The best football books of 2008

Another year passes, giving us time to look back on the highs and the lows, the good and the bad, and all the terrifically exciting things you’ve missed out on over the past 12 months which you just can’t remedy.

Whether it’s the Led Zeppelin reunion or one of Didier Drogba’s surprise secret-millionaire cash handouts, there are probably numerous things that happened this year which we regret not going to, or being at, or having done.

Luckily, missing out on a great read doesn't have to be among your regrets because – with Christmas getting so near that the goose is on the phone to the Weightwatchers helpline – we’ve compiled a list of the books we liked best during 2008.

Next week we’ll bring you the best football books ever, which is handy if you’re searching for a last-minute gift. But first, this year’s best…

The most recent book to get a five-star rating in FourFourTwo was Jamie Carragher’s autobiography, cunningly entitled Carra: My Autobiography.

As someone who has never been shy to air his opinion on a matter – ask TalkSport – Carra was never going to tell a tedious tale about a tough upbringing, a happy marriage to a childhood sweetheart, and a “great bunch of lads in that dressing room”.

Instead he comments sharply on the lax attitude of some foreign imports who’ve walked alone through the door at Anfield; his well-documented love of the Liver Bird over the Three Lions; and the regimes of Kop managers previous and present.

Carra is compelling reading, essential not only for Liverpool fans, but for anyone who doubts that footballers care about the game like the fan in the stands.

"Hmmm... he needs to focus" 

Next up on the menu is Bamboo Goalposts, a timely look at the chaotic state of football and politics in China. It’s hardly a country famed for the sport, but Rowan Simmons offers fascinating insights on football’s role in government relations with Western countries back in the ’50s, along with his first-hand account of the Tiananmen Square massacre of 1989.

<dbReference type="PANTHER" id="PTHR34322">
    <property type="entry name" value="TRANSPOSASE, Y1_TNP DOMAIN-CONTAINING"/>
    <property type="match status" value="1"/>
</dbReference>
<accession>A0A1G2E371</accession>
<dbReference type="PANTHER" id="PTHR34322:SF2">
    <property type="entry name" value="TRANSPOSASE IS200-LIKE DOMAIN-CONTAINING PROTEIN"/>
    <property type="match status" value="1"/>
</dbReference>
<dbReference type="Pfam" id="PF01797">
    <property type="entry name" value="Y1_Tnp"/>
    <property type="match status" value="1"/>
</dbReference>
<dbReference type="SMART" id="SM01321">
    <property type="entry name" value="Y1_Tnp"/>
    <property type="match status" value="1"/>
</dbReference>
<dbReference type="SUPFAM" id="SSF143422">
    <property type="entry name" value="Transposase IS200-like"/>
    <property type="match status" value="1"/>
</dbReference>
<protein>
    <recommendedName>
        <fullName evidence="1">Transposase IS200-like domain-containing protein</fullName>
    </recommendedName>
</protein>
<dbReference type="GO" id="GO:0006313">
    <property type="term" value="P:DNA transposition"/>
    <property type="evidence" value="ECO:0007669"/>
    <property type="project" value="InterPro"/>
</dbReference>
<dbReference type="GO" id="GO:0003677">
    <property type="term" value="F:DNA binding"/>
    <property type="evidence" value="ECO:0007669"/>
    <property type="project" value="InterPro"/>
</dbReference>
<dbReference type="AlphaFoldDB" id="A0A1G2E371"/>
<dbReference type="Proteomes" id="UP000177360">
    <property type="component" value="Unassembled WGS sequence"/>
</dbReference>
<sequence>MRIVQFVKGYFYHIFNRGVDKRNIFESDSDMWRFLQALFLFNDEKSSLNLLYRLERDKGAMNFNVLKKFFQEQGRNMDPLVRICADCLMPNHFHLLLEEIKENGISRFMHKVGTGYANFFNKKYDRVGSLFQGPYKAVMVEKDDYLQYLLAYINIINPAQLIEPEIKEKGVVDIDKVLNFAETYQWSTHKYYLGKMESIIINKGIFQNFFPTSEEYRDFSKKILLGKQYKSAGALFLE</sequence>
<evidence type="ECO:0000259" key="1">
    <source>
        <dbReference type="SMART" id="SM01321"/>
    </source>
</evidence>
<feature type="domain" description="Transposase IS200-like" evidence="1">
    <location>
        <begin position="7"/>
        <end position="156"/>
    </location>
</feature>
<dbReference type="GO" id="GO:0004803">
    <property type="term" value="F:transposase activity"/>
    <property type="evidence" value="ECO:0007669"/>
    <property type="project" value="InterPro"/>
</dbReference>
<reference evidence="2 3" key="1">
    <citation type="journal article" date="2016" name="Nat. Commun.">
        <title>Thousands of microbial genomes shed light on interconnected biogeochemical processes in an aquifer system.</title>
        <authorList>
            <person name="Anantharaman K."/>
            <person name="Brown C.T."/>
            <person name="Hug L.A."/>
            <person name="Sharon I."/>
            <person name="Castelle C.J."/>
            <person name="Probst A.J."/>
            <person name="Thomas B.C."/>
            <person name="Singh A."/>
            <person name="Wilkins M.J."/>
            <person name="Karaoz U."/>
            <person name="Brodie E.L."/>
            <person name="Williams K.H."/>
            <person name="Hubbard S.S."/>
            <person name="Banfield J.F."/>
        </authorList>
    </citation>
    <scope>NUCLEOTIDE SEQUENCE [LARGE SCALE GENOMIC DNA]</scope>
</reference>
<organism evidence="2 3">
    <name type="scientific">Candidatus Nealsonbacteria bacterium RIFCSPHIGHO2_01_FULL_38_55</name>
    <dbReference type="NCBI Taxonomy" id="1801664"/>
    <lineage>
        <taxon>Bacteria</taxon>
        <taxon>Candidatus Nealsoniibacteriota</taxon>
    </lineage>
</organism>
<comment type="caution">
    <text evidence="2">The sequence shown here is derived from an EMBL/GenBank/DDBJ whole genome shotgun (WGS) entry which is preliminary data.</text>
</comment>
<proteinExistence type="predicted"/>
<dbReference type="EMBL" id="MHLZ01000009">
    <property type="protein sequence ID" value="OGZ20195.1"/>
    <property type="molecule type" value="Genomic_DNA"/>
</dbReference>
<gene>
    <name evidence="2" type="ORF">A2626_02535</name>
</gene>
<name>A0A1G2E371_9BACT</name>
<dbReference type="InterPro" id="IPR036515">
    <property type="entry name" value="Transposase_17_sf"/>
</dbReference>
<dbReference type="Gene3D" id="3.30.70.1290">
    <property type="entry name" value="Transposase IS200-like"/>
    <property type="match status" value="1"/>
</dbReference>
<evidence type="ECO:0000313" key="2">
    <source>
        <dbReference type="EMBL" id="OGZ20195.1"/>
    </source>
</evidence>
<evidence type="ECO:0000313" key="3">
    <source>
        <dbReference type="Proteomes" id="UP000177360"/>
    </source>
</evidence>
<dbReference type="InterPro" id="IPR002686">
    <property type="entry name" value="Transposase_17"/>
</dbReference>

The country is now catching up fast thanks to innovations like the youth-nurturing China Now project, and rapidly developing Premier League T-shirt sellers of the future while clubs fall over themselves to establish a foothold in a potentially globe-crushing market. It’s a fascinating read, and in many ways a very important one.

From the future to the past, and the re-issue of Ferenc Puskas’s autobiography Captain of Hungary, kindly giving you another chance to read one of the true footballing greats.

Famously candid – this is the strictly left-footed player who once said “If you kick with both feet, you fall on your arse” – Puskas writes with humour and a refreshing lack of modesty about everything from the uprising in his home country through his first-team debut at the age of 16, right through to the glories of Olympic gold and the heydays of Real Madrid.

The Mighty Magyars team to which Puskas was so integral helped turn football tactics upside down, not least with their 6-3 desctruction of England in 1953.

Fans of formational analysis should check out Inverting the Pyramid by Jonathan Wilson (a regular FourFourTwo contributor, but we're not biased – it was shortlisted for the William Hill Sports Book of the Year award).

Wilson, a thoughtful and knowledgeable writer, guides you through the history of tactical innovation – and the all-too-common reaction to it, summed up by one Englishman blurting "They're the same players. The formation isn't important." That man was a journalist, and the year was 2004.

"And later, I'll hand you your arse on a plate" 

(Not all hacks are as lazy, and while we're on the subject of FourFourTwo contributors, a quick mention for Andy Mitten's 'More Than A Game' compendium Mad For It and Diary writer Scott Murray's day-by-day history Day Of The Match. Perfect stocking-fillers each, and we're not talking about Andy and Scott.)

Finally, something for those who expect more from a football book than tales about money-grabbing, car-swerving and adultery. When Friday Comes is a powerful yet human look at Middle Eastern football by James Montague.

Much like certain transfers, it actually ends up not really being about football at all; in this case, the focus is the region and its people, and the passionate and moving evidence of the astonishing universality of football.

Chewing casually on the local drug of choice, Montague documents his conversations with the national manager of Yemen and two former players, and also touches on Iraq’s success at the Asian Cup.

However, most of the stories are focused on his journey. And this is no self-consciously wacky travelogue on the back of a drunken bet: he’s nearly stabbed, clashes with riot police, and encounters a Hezbollah museum in Beirut shortly before it’s closed down for fear of a raid from Mossad. Funny, exciting and thrilling, with tragedy at every turn, it’s a deep but rewarding read.

So there you have it. We can’t change everything you regret from the past year – especially not in the Christmas party season – but now you’ve no excuse for missing out on the best reads of 2008... FourFourTwo excepted.

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